Orthodox Paramedic Sues New York Hospital Over No-Skirts Policy

NEW YORK (JTA) — An Orthodox Jewish paramedic is suing a New York hospital for discrimination for not allowing her to wear skirts.

In the civil suit filed Tuesday, Hadas Goldfarb says she was offered a job as a paramedic at the New York Presbyterian Hospital in 2015, but was terminated amid orientation after refusing to comply with the dress code, which stipulates that paramedics wear pants. The 26-year-old Brooklyn resident alleges in a complaint that her “termination was unlawful retaliation for her refusing to compromise her religious principles.”

Goldfarb only wears skirts, a practice common among Orthodox Jewish women who follow strict rules dictating personal dress. She says she has done so while working as a paramedic for other employers.

The lawsuit alleges that the hospital failed to provide her with reasonable accommodation for her religious observance and that doing so is discriminatory and illegal.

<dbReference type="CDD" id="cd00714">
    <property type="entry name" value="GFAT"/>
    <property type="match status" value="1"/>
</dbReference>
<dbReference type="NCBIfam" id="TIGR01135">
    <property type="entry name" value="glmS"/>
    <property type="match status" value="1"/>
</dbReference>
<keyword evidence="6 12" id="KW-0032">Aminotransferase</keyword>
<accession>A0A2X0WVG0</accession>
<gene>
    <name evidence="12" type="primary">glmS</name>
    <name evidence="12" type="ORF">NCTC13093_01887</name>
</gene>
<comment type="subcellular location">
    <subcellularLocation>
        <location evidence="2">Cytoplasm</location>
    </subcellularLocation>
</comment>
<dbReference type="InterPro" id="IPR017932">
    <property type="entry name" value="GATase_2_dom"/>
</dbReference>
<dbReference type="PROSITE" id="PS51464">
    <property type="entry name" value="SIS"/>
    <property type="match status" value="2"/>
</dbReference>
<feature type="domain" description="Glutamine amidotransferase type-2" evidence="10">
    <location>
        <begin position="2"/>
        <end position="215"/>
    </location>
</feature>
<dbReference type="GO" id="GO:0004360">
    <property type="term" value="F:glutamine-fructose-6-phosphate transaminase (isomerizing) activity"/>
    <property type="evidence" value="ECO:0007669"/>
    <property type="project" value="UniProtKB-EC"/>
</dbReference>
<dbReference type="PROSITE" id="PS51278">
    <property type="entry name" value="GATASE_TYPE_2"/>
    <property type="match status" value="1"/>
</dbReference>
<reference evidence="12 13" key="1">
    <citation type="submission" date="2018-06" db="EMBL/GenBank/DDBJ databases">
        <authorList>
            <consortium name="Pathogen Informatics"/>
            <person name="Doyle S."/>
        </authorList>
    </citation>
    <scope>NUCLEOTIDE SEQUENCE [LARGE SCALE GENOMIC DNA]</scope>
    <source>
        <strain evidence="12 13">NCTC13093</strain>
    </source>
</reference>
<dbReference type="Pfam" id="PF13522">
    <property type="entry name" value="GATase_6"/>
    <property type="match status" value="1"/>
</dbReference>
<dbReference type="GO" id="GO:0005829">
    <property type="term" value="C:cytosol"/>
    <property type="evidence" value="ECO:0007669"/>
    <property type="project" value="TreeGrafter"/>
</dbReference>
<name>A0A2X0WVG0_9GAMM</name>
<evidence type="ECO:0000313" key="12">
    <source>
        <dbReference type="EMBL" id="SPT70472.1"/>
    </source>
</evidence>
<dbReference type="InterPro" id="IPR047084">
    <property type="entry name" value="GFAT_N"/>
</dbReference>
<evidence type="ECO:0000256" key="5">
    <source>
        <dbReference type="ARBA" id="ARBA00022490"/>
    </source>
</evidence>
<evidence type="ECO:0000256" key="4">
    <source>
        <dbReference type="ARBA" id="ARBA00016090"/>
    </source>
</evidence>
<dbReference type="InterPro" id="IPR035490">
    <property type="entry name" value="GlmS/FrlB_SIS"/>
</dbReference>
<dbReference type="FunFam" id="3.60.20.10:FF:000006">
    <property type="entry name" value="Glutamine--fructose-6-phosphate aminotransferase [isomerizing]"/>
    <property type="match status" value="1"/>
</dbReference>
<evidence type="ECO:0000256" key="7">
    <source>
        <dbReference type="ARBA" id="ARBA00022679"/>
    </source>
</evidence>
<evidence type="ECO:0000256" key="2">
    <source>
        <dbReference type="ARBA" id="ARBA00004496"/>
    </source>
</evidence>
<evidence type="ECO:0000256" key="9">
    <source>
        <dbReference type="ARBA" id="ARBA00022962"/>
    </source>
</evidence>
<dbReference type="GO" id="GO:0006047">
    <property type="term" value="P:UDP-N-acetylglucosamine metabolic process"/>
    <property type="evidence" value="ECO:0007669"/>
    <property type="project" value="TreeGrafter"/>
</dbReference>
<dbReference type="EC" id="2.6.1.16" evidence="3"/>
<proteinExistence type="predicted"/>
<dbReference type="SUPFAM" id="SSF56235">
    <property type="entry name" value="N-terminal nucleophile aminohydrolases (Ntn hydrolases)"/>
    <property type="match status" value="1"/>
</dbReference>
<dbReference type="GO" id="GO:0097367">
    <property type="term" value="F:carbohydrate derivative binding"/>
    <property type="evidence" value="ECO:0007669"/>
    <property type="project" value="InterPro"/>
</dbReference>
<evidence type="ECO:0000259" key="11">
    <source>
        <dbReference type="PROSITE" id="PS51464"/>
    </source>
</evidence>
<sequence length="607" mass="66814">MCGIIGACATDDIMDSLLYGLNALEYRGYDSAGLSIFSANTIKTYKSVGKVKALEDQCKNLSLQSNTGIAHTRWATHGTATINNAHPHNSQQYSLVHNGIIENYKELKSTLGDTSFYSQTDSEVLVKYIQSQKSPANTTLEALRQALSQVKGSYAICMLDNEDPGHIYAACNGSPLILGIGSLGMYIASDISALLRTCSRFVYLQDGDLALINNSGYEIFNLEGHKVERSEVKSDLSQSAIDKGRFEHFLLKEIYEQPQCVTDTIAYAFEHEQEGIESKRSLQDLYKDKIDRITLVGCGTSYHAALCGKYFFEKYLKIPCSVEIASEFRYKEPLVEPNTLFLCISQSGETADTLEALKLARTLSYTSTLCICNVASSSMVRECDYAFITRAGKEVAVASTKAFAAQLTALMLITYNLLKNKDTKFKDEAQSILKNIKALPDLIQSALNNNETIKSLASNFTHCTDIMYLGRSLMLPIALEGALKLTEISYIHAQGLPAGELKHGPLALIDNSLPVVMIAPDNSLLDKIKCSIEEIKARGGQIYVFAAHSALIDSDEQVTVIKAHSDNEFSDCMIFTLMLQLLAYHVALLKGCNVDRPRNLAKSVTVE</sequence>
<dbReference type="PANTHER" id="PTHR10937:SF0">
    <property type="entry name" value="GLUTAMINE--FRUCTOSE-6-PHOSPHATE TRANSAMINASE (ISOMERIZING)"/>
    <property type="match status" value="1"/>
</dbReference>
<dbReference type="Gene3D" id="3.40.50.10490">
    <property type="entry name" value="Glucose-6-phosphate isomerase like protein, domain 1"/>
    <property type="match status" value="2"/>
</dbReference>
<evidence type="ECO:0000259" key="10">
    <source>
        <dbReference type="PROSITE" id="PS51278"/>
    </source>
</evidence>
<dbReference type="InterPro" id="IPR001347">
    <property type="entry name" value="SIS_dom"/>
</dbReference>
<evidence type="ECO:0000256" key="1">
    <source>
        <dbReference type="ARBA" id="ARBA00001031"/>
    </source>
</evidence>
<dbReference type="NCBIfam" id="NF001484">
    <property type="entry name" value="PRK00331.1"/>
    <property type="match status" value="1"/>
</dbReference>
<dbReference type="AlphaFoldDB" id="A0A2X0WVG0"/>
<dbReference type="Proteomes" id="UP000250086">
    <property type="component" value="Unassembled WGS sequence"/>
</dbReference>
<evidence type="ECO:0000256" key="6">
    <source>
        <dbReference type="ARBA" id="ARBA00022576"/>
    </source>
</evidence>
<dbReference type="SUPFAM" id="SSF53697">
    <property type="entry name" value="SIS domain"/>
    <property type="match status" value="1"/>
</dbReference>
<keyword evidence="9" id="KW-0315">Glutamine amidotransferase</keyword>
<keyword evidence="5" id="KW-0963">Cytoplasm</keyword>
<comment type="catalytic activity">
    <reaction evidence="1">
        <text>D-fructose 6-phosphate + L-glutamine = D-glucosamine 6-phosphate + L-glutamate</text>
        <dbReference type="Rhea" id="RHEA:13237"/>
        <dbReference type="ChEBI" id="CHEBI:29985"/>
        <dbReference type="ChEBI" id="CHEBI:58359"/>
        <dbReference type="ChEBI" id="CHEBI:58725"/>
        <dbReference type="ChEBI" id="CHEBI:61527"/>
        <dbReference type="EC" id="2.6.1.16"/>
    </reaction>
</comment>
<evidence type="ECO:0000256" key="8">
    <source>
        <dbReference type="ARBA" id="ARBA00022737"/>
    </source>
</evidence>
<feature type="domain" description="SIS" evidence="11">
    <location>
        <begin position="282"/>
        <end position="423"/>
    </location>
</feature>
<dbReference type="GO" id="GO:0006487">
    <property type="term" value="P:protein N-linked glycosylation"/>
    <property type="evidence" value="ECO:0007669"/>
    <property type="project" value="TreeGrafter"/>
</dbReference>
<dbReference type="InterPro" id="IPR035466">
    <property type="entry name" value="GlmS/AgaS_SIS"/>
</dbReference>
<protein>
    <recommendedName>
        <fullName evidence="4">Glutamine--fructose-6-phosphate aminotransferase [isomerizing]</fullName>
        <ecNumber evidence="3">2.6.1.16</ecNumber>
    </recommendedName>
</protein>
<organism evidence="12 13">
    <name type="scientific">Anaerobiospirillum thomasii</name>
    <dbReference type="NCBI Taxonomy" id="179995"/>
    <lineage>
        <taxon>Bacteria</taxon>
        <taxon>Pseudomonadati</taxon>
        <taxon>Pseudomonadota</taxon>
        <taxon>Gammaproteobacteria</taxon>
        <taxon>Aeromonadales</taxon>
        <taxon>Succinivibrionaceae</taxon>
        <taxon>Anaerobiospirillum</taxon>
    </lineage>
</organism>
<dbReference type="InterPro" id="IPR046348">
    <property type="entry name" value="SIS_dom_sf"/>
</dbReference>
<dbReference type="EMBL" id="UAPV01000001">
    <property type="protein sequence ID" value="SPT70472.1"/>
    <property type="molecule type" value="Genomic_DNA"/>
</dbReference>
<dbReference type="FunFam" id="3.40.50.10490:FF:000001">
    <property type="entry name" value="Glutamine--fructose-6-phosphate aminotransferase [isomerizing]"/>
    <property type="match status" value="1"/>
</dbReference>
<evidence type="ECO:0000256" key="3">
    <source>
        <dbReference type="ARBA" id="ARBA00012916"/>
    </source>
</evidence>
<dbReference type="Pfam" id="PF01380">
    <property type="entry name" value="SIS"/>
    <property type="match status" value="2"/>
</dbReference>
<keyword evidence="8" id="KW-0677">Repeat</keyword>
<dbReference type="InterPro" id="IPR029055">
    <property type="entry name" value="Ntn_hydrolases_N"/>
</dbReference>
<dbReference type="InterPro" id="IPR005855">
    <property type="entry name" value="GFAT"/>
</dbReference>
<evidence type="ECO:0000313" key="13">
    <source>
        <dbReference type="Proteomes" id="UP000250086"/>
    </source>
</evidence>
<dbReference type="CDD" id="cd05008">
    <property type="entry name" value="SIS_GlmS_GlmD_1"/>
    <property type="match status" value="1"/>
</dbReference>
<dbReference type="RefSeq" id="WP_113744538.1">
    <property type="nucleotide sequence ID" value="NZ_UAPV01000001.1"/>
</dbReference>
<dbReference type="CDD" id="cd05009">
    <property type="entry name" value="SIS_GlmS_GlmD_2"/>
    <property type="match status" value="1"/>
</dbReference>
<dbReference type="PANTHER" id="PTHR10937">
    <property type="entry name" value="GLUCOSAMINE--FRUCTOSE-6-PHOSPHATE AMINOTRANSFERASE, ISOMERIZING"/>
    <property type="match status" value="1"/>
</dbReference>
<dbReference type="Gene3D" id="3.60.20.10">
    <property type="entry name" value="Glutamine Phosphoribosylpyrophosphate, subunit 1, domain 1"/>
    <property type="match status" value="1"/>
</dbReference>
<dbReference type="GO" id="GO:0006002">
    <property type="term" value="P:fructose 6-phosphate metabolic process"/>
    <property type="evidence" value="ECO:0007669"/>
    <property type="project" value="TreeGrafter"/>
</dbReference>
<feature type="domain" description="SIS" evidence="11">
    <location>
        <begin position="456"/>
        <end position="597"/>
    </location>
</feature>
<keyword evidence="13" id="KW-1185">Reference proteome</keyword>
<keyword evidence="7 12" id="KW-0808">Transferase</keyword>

Goldfarb said she was surprised by the hospital’s response to her request to wear a skirt.

“I’ve been an EMS for a while and I haven’t had a problem — I just wasn’t expecting it to be an issue,” she told JTA.

This story "Orthodox Paramedic Sues Hospital Over No-Skirts Policy" was written by Josefin Dolsten.

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Orthodox Paramedic Sues New York Hospital Over No-Skirts Policy

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